My Lifelong Writing Lesson

images   I’ve received a good deal of positive reinforcement over the years when it comes to my ability to write.

From winning the English Award as a senior in high school to getting an A in creative writing my freshman year of college; from snagging first place in a Christmas short story writing contest sponsored by my local newspaper to selling a handful of articles to small business publications; from feedback I’ve received on blog articles to ghost-blogging for others, I can pretty much say that my writing has received more than its fair share of validation.

And yet, I’ve walked away from writing time and time again, leaving a decades-long trail of unfinished short stories, novels, essays and blogs in my wake.

Now, as I approach my sixtieth birthday (how did that happen??  A topic for another post), having written my very first short story 50 years ago, I think I’ve finally figured out why I kept giving up on writing, only to keep returning to it.

Actually, I think there are a few reasons.

Mainly, though, I wanted my writing to support me financially, so I kept casting about for ways to accomplish that. I read dozens of books over the years on how to make money writing, and dabbled in everything from stringing for newspapers to attempting to write a romance novel (the first, while fun, paid pennies, and I found the latter to be some of the worst writing I ever did in my life).

I submitted article queries to magazines, back when writers waited weeks, even months, for snail mail replies, and while some of the rejection slips were encouraging, they still stung. And they didn’t make me any money.

I briefly considered writing song lyrics and greeting card verses, but never seriously pursued those avenues. I finished a couple of short stories, but those withered away in my file cabinet because I had no idea where to send them (remember, I only wanted to consider paying markets; non-paying literary magazines and honorable mentions  in contests were of no interest to me, and paying markets for short stories were rapidly drying up and therefore highly competitive…or was I simply afraid to compete?).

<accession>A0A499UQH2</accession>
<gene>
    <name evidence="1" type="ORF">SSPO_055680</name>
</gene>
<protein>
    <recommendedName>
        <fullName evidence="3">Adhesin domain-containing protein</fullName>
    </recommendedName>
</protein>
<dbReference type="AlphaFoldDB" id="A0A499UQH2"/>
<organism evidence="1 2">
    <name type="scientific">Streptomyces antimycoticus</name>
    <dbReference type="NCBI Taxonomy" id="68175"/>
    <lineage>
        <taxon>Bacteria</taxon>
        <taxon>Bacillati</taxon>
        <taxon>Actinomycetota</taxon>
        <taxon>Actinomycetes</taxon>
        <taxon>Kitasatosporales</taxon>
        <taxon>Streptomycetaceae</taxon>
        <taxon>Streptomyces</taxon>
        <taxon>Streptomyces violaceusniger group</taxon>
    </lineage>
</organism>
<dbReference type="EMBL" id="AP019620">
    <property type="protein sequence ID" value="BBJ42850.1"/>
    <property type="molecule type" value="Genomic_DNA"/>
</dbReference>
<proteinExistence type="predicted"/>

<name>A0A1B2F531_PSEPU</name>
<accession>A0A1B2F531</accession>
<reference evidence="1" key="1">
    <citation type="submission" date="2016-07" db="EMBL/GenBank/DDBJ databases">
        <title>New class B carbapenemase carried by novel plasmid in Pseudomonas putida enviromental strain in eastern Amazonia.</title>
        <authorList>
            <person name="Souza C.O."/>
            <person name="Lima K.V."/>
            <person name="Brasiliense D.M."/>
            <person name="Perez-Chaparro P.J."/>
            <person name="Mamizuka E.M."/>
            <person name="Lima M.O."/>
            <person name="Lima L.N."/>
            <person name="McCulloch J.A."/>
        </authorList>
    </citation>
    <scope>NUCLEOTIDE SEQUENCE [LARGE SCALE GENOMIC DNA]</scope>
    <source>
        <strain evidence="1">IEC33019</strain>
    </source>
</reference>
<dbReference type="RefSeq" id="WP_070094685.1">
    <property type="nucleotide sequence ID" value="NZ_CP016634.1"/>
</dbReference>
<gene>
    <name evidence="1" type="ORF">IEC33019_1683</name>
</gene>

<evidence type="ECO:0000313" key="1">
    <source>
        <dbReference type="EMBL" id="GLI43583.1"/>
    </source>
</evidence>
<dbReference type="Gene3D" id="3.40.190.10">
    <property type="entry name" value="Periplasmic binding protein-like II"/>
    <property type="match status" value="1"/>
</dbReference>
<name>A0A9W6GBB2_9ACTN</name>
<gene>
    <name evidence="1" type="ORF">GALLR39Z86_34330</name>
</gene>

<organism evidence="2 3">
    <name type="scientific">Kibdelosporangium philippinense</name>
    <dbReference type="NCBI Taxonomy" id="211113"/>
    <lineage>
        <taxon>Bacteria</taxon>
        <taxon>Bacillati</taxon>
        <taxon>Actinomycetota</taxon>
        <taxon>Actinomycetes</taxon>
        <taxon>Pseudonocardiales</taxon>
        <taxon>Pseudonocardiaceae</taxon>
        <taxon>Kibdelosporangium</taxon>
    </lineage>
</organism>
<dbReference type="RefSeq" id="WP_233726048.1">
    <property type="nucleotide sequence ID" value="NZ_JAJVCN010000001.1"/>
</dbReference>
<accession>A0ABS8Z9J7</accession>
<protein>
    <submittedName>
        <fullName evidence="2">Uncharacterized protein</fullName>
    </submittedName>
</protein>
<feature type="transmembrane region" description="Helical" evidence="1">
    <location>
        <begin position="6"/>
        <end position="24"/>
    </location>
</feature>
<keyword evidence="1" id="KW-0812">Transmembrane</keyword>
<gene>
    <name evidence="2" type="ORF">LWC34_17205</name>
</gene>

For a short period I even quit my day job and struck out on my own as a full-time freelancer. Armed with rolls of postage stamps, packages of large envelopes and photocopies of resumes and writing samples, I hawked my services to ad agencies, corporate communications departments and small businesses, looking every bit the unfocused and desperate amateur that I was. Miraculously, I even picked up a few assignments, which I woefully underpriced for fear of losing them.

It wasn’t all that long before I threw in the towel and scurried back to a steady paycheck and benefits.  I just didn’t like doing all that marketing for so little return, I reasoned. Freelance writing turned out to be 90 percent marketing and 10 percent writing, I lamented. Excuses, excuses.

Then came the advent of the internet. I marveled at the seemingly infinite new possibilities for writers to make money. The World Wide Web needed words; who better to feed this hungry giant, this global market, than those of us who excelled at stringing them together? Like a kid with a twenty dollar bill in a candy store, I gorged myself on learning about all of the ways writers could cash in on the ‘net.

Again I was all over the place, trying this and that, looking for that vein of gold, that oil deposit that could provide writers in general and myself in particular with an unending supply of riches…or at the very least a comfortably steady income. I bought courses that told me exactly what to do. I created a website and an ezine for writers, filled with content and affiliate links that most certainly would send rivers of cash my way.  I exchanged ads with other ezines and articles with other websites. I grew my subscriber list. Sold ad space. Bought more courses.